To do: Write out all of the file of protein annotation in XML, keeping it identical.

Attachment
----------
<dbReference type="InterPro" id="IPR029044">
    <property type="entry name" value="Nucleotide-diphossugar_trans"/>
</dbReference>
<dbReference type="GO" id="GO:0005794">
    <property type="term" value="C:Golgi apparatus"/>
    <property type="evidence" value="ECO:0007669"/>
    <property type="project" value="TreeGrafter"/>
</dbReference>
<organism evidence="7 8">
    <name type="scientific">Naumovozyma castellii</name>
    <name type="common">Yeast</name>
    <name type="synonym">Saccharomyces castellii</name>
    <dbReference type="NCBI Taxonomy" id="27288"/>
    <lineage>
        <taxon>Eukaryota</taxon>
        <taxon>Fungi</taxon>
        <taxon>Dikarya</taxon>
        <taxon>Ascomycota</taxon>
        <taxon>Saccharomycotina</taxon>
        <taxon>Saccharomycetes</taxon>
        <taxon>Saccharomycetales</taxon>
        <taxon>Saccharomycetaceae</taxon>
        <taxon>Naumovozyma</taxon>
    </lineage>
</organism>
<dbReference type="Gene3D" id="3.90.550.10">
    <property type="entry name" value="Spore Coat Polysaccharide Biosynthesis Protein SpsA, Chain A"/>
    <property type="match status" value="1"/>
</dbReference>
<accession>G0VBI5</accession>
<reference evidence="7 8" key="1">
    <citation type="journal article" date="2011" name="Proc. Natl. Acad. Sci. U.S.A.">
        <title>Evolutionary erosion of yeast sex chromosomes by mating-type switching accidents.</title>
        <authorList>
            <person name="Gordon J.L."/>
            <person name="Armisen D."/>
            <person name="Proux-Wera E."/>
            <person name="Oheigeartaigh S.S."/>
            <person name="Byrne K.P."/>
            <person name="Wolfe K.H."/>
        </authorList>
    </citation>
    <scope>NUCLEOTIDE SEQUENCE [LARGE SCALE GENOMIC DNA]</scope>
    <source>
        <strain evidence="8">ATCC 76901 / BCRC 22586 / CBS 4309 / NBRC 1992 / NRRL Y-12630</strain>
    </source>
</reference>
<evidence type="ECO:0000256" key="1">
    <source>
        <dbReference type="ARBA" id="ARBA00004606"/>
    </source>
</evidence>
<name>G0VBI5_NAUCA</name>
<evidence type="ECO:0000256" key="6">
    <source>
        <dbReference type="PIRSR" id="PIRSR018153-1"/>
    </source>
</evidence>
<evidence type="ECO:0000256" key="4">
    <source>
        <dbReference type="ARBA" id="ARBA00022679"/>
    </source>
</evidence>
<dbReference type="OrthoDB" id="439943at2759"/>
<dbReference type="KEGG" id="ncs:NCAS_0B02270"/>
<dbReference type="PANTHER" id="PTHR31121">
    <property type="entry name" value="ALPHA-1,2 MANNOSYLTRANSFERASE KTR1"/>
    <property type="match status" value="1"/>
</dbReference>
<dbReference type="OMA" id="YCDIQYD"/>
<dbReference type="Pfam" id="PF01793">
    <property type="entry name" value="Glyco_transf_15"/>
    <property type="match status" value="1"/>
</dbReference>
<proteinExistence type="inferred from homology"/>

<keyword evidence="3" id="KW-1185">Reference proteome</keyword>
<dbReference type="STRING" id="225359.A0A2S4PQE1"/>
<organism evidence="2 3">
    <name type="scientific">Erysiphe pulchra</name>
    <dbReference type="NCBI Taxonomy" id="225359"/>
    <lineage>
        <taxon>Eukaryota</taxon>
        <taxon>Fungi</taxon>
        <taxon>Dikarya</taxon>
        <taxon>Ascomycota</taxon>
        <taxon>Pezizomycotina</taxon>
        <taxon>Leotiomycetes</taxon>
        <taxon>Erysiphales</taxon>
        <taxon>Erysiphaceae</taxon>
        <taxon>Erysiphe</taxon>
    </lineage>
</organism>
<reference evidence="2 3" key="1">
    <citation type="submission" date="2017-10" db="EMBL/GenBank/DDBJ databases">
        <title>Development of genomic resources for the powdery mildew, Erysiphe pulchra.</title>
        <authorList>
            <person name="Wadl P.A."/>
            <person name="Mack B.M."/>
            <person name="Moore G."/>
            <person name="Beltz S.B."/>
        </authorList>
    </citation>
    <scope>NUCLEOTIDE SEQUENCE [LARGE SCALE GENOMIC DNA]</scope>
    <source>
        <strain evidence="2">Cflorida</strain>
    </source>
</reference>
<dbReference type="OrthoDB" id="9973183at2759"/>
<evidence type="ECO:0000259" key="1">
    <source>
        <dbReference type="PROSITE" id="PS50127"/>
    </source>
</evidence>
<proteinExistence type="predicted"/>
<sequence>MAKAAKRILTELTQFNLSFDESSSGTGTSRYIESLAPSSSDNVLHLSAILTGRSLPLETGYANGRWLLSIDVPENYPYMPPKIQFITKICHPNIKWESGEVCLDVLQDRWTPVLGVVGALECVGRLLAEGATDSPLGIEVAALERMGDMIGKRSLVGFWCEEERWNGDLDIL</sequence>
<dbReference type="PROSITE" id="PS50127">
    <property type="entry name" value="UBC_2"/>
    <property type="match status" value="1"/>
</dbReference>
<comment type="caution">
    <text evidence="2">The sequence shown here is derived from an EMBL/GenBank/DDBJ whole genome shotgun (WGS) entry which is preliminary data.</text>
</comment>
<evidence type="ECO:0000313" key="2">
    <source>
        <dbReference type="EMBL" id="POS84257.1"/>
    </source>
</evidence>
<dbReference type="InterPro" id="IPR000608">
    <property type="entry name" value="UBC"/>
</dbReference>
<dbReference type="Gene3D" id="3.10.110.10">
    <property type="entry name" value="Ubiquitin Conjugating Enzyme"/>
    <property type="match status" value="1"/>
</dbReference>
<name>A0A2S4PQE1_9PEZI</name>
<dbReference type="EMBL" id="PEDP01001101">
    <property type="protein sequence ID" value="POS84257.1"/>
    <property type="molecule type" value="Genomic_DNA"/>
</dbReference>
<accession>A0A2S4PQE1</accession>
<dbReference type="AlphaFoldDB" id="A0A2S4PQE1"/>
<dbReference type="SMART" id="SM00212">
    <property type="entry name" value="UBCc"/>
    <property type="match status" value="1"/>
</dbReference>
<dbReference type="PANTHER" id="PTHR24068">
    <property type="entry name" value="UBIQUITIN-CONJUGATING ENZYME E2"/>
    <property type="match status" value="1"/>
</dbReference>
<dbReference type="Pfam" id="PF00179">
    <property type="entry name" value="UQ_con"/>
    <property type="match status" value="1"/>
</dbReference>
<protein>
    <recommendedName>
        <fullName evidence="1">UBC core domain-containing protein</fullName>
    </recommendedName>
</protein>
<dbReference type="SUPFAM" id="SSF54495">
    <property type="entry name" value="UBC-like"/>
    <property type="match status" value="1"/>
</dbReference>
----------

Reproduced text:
<dbReference type="InterPro" id="IPR029044">
    <property type="entry name" value="Nucleotide-diphossugar_trans"/>
</dbReference>
<dbReference type="GO" id="GO:0005794">
    <property type="term" value="C:Golgi apparatus"/>
    <property type="evidence" value="ECO:0007669"/>
    <property type="project" value="TreeGrafter"/>
</dbReference>
<organism evidence="7 8">
    <name type="scientific">Naumovozyma castellii</name>
    <name type="common">Yeast</name>
    <name type="synonym">Saccharomyces castellii</name>
    <dbReference type="NCBI Taxonomy" id="27288"/>
    <lineage>
        <taxon>Eukaryota</taxon>
        <taxon>Fungi</taxon>
        <taxon>Dikarya</taxon>
        <taxon>Ascomycota</taxon>
        <taxon>Saccharomycotina</taxon>
        <taxon>Saccharomycetes</taxon>
        <taxon>Saccharomycetales</taxon>
        <taxon>Saccharomycetaceae</taxon>
        <taxon>Naumovozyma</taxon>
    </lineage>
</organism>
<dbReference type="Gene3D" id="3.90.550.10">
    <property type="entry name" value="Spore Coat Polysaccharide Biosynthesis Protein SpsA, Chain A"/>
    <property type="match status" value="1"/>
</dbReference>
<accession>G0VBI5</accession>
<reference evidence="7 8" key="1">
    <citation type="journal article" date="2011" name="Proc. Natl. Acad. Sci. U.S.A.">
        <title>Evolutionary erosion of yeast sex chromosomes by mating-type switching accidents.</title>
        <authorList>
            <person name="Gordon J.L."/>
            <person name="Armisen D."/>
            <person name="Proux-Wera E."/>
            <person name="Oheigeartaigh S.S."/>
            <person name="Byrne K.P."/>
            <person name="Wolfe K.H."/>
        </authorList>
    </citation>
    <scope>NUCLEOTIDE SEQUENCE [LARGE SCALE GENOMIC DNA]</scope>
    <source>
        <strain evidence="8">ATCC 76901 / BCRC 22586 / CBS 4309 / NBRC 1992 / NRRL Y-12630</strain>
    </source>
</reference>
<evidence type="ECO:0000256" key="1">
    <source>
        <dbReference type="ARBA" id="ARBA00004606"/>
    </source>
</evidence>
<name>G0VBI5_NAUCA</name>
<evidence type="ECO:0000256" key="6">
    <source>
        <dbReference type="PIRSR" id="PIRSR018153-1"/>
    </source>
</evidence>
<evidence type="ECO:0000256" key="4">
    <source>
        <dbReference type="ARBA" id="ARBA00022679"/>
    </source>
</evidence>
<dbReference type="OrthoDB" id="439943at2759"/>
<dbReference type="KEGG" id="ncs:NCAS_0B02270"/>
<dbReference type="PANTHER" id="PTHR31121">
    <property type="entry name" value="ALPHA-1,2 MANNOSYLTRANSFERASE KTR1"/>
    <property type="match status" value="1"/>
</dbReference>
<dbReference type="OMA" id="YCDIQYD"/>
<dbReference type="Pfam" id="PF01793">
    <property type="entry name" value="Glyco_transf_15"/>
    <property type="match status" value="1"/>
</dbReference>
<proteinExistence type="inferred from homology"/>

<keyword evidence="3" id="KW-1185">Reference proteome</keyword>
<dbReference type="STRING" id="225359.A0A2S4PQE1"/>
<organism evidence="2 3">
    <name type="scientific">Erysiphe pulchra</name>
    <dbReference type="NCBI Taxonomy" id="225359"/>
    <lineage>
        <taxon>Eukaryota</taxon>
        <taxon>Fungi</taxon>
        <taxon>Dikarya</taxon>
        <taxon>Ascomycota</taxon>
        <taxon>Pezizomycotina</taxon>
        <taxon>Leotiomycetes</taxon>
        <taxon>Erysiphales</taxon>
        <taxon>Erysiphaceae</taxon>
        <taxon>Erysiphe</taxon>
    </lineage>
</organism>
<reference evidence="2 3" key="1">
    <citation type="submission" date="2017-10" db="EMBL/GenBank/DDBJ databases">
        <title>Development of genomic resources for the powdery mildew, Erysiphe pulchra.</title>
        <authorList>
            <person name="Wadl P.A."/>
            <person name="Mack B.M."/>
            <person name="Moore G."/>
            <person name="Beltz S.B."/>
        </authorList>
    </citation>
    <scope>NUCLEOTIDE SEQUENCE [LARGE SCALE GENOMIC DNA]</scope>
    <source>
        <strain evidence="2">Cflorida</strain>
    </source>
</reference>
<dbReference type="OrthoDB" id="9973183at2759"/>
<evidence type="ECO:0000259" key="1">
    <source>
        <dbReference type="PROSITE" id="PS50127"/>
    </source>
</evidence>
<proteinExistence type="predicted"/>
<sequence>MAKAAKRILTELTQFNLSFDESSSGTGTSRYIESLAPSSSDNVLHLSAILTGRSLPLETGYANGRWLLSIDVPENYPYMPPKIQFITKICHPNIKWESGEVCLDVLQDRWTPVLGVVGALECVGRLLAEGATDSPLGIEVAALERMGDMIGKRSLVGFWCEEERWNGDLDIL</sequence>
<dbReference type="PROSITE" id="PS50127">
    <property type="entry name" value="UBC_2"/>
    <property type="match status" value="1"/>
</dbReference>
<comment type="caution">
    <text evidence="2">The sequence shown here is derived from an EMBL/GenBank/DDBJ whole genome shotgun (WGS) entry which is preliminary data.</text>
</comment>
<evidence type="ECO:0000313" key="2">
    <source>
        <dbReference type="EMBL" id="POS84257.1"/>
    </source>
</evidence>
<dbReference type="InterPro" id="IPR000608">
    <property type="entry name" value="UBC"/>
</dbReference>
<dbReference type="Gene3D" id="3.10.110.10">
    <property type="entry name" value="Ubiquitin Conjugating Enzyme"/>
    <property type="match status" value="1"/>
</dbReference>
<name>A0A2S4PQE1_9PEZI</name>
<dbReference type="EMBL" id="PEDP01001101">
    <property type="protein sequence ID" value="POS84257.1"/>
    <property type="molecule type" value="Genomic_DNA"/>
</dbReference>
<accession>A0A2S4PQE1</accession>
<dbReference type="AlphaFoldDB" id="A0A2S4PQE1"/>
<dbReference type="SMART" id="SM00212">
    <property type="entry name" value="UBCc"/>
    <property type="match status" value="1"/>
</dbReference>
<dbReference type="PANTHER" id="PTHR24068">
    <property type="entry name" value="UBIQUITIN-CONJUGATING ENZYME E2"/>
    <property type="match status" value="1"/>
</dbReference>
<dbReference type="Pfam" id="PF00179">
    <property type="entry name" value="UQ_con"/>
    <property type="match status" value="1"/>
</dbReference>
<protein>
    <recommendedName>
        <fullName evidence="1">UBC core domain-containing protein</fullName>
    </recommendedName>
</protein>
<dbReference type="SUPFAM" id="SSF54495">
    <property type="entry name" value="UBC-like"/>
    <property type="match status" value="1"/>
</dbReference>